Terry Stinson is a veteran woodworker and Forest 2 Home community member. Following his retirement from the United States Coast Guard after 21 years of service, Terry established his woodworking business, Puddle Pirate Projects, in 2020. Terry's artistic vision is shaped by "his service to his country, his passion for serving his community, and his dedication to his family. His work is the fusion of art and function, resulting in beautiful, accessible pieces made to be used and loved. Everything he builds reflects his deeply ingrained, overarching commitment to pride, duty and honor." This can all be seen in the Chief Petty Officer Hat Box that Terry made using Forest 2 Home lumber, specifically Cherry wood and Hard Maple wood. Learn how to make your very own hat box in the workshop through terry's expert instructions:
Building a custom made hat box
Step One: Buy Forest 2 Home premium hardwood lumber
Select quality wood for your hat box. I selected Forest 2 Home’s Cherry wood and Hard Maple wood. Wait patiently for your shipment of wood to arrive. Receive your package of Forest 2 Home premium quality hard woods and get to work.
Layout custom box design
I laid out my pieces to see which had the grain I wanted for different parts of the box. As an example, I selected the pieces of cherry with more figure for the lid as I like some character in my pieces. The pieces I selected for the front and back had more linear grain to not detract from my overall design.
Measure wood pieces
Sketch, measure, sketch some more, and then measure again just in case.
Plane and cut your F2H lumber to project dimensions
Plane the wood to the thickness you want to work. I was working with 4/4 (1” thick) pieces and I wanted ¾ for the sides and back and 2/4 for the lid.
Once my lid pieces were planed to just about ½” thick, I cut the pieces of Cherry and Hard Maple to length. I took some width off the Hard Maple with the table saw. I left my table saw fence at my selected width and took the same amount of width off of the maple piece that was going to be used for the base as well. I wanted my three stripes (cherry/maple/cherry) on the lid to line up with the three stripes (cherry/maple/cherry) of wood I was going to use for the base.
Gluing up your woodworking project
Once the pieces were cut to the length and width I wanted, I used two parallel clamps to glue up the panel that would be come the lid. I used Titebond III Ultimate Wood Glue
- Rookie tip: With a strip of masking tape, tape the bar on your parallel clamp where your workpiece will contact the metal and leak glue. The tape will keep your piece from sticking to the clamp and will help keep your clamp free of glue and usable for many, many more uses. Clean any excess glue with a damp rag.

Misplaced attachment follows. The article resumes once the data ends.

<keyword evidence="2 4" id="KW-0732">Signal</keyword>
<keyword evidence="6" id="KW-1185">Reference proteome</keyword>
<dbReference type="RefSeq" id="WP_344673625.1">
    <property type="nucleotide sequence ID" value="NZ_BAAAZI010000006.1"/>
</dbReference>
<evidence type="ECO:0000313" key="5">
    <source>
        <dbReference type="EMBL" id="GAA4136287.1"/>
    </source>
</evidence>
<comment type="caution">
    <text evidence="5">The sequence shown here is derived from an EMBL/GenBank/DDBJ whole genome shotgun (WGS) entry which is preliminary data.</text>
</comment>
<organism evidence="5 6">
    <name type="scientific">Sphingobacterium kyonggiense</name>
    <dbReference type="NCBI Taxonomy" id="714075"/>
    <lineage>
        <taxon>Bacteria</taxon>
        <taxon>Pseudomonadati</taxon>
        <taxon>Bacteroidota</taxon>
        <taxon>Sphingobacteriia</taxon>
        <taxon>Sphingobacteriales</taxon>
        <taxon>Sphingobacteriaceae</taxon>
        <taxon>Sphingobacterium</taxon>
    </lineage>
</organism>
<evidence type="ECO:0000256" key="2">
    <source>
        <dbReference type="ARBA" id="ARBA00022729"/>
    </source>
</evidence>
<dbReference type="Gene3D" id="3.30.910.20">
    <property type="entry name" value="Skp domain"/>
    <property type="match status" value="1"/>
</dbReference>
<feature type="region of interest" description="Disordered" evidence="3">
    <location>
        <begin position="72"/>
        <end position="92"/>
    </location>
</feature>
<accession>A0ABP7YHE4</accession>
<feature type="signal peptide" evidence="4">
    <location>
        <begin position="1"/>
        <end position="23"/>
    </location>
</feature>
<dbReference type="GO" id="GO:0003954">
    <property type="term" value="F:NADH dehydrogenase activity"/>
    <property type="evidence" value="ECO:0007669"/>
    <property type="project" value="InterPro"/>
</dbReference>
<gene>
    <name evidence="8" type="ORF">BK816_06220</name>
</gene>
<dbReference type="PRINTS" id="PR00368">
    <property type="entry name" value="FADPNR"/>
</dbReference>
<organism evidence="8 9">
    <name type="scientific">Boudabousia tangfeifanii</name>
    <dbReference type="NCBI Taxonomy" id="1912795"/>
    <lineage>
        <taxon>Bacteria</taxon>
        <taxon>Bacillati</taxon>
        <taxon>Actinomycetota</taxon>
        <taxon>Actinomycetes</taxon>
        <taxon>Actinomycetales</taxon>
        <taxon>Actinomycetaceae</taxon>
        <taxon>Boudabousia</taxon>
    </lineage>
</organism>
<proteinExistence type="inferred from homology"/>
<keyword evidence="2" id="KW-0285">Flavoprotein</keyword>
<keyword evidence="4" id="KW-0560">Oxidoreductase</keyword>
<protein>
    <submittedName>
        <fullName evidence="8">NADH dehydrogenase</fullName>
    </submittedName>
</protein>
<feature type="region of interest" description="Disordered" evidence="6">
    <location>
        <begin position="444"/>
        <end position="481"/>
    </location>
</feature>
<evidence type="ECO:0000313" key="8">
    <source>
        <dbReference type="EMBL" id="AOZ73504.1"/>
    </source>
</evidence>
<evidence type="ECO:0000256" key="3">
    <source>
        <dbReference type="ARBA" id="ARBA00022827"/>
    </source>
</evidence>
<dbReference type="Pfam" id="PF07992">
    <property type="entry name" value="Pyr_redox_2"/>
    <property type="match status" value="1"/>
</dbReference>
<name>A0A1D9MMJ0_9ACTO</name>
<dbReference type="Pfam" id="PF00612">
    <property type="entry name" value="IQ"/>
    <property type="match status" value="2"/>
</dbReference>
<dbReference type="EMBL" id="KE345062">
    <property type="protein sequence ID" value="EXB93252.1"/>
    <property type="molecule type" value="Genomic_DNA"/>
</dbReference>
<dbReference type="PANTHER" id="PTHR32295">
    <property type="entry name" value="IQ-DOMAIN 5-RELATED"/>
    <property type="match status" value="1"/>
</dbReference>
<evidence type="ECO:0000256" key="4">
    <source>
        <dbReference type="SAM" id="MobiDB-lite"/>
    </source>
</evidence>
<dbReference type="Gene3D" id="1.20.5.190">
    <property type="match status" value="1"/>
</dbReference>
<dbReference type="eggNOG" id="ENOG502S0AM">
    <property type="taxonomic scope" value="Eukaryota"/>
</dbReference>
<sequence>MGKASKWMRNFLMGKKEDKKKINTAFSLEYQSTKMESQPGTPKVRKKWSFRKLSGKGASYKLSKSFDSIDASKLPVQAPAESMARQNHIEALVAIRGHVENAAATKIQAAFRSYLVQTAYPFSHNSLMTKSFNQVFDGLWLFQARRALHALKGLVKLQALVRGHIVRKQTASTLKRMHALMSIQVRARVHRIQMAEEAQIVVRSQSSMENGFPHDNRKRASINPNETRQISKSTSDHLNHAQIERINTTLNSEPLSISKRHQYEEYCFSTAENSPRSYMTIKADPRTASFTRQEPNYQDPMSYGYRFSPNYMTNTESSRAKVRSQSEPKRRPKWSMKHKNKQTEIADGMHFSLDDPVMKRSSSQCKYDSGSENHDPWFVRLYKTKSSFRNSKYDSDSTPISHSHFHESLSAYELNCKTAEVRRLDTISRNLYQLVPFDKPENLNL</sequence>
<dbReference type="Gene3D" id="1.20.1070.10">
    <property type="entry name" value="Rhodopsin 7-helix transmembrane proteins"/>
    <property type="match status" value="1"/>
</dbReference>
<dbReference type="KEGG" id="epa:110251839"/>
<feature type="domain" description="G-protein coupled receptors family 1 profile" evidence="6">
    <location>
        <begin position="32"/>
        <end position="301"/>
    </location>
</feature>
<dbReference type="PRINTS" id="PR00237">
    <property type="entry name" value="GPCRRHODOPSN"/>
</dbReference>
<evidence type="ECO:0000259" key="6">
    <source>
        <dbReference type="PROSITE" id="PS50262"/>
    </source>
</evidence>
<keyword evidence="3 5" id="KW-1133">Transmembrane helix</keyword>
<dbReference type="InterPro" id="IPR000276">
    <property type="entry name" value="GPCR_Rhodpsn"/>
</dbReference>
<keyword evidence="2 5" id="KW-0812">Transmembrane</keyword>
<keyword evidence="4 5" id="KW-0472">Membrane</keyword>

Repeat for the base.
After the glue set (overnight), I removed the base and lid from the clamps. Using my router table and a round over bit, I put a rounded edge on the top side of the lid and the top side of the base.
Sanding your woodworking project
Next, using bench cookies as to not mar my pieces, I set them on a flat surface and started sanding. Using a 5” orbital sander, I began at 60 grit and changed my grit level to 120, 220, and then 320. After I sanded at 320 grit, I wiped both sides and edges of the base and lid with a damp rag. After blow drying the pieces with an air hose, I got back to sanding. I sanded at 400 grit, 600 grit, wetted and dried the surfaces again, and then ended at 800 grit.
Repeat steps for sides of custom wood box
Next, I set my base and lid to the side and identified the pieces of cherry I planned to use for the sides of the box. Once I identified, which pieces I wanted where, I measured, marked, and cut to length with my compound miter saw. When the pieces were the lengths I wanted, I began the sanding process (see step 10).
Using a miter saw for box joints
After sanding, I set up my router table with a 45° miter bit to miter the box joints (I think that’s what you call it, you know, where the edges of the box sides come together). After setting my bit to the correct height/depth, I ran the edges through the bit. I had a little blow out on the end pieces, but with some sanding and strategic placement of which side was up and which side was attached to the base, I was able to hide any blemishes.
Drilling pocket holes
The next step was to measure and mark where I was going to drill pocket holes with my pocket hole jig. I drilled two pocket holes on the front, back, and both side pieces of my box making sure that all of my pocket holes would be on the inside of the box when it was joined.
Note: If you do not have a router table, 45° miter bit, or pocket hole jig don’t fret. You can always use a basic butt joint to marry the corners. You can also use glue to attach the box to the base or screws or brads from the bottom to make it even more sturdy.
Laser for woodworking projects
Here’s where I cheated: I took the lid, base, and what would be the front of the base to a buddy who is a wiz with a laser cutter. Matt at MKR Creations burned designs on the box face, the lid, and of course burned my Puddle Pirate Projects logo on the bottom of the base (they look awesome). Once back at my shop, with my orbital sander and 800 grit sand paper, I sanded any burn marks from the pieces left over from the laser.
Gluing up wood box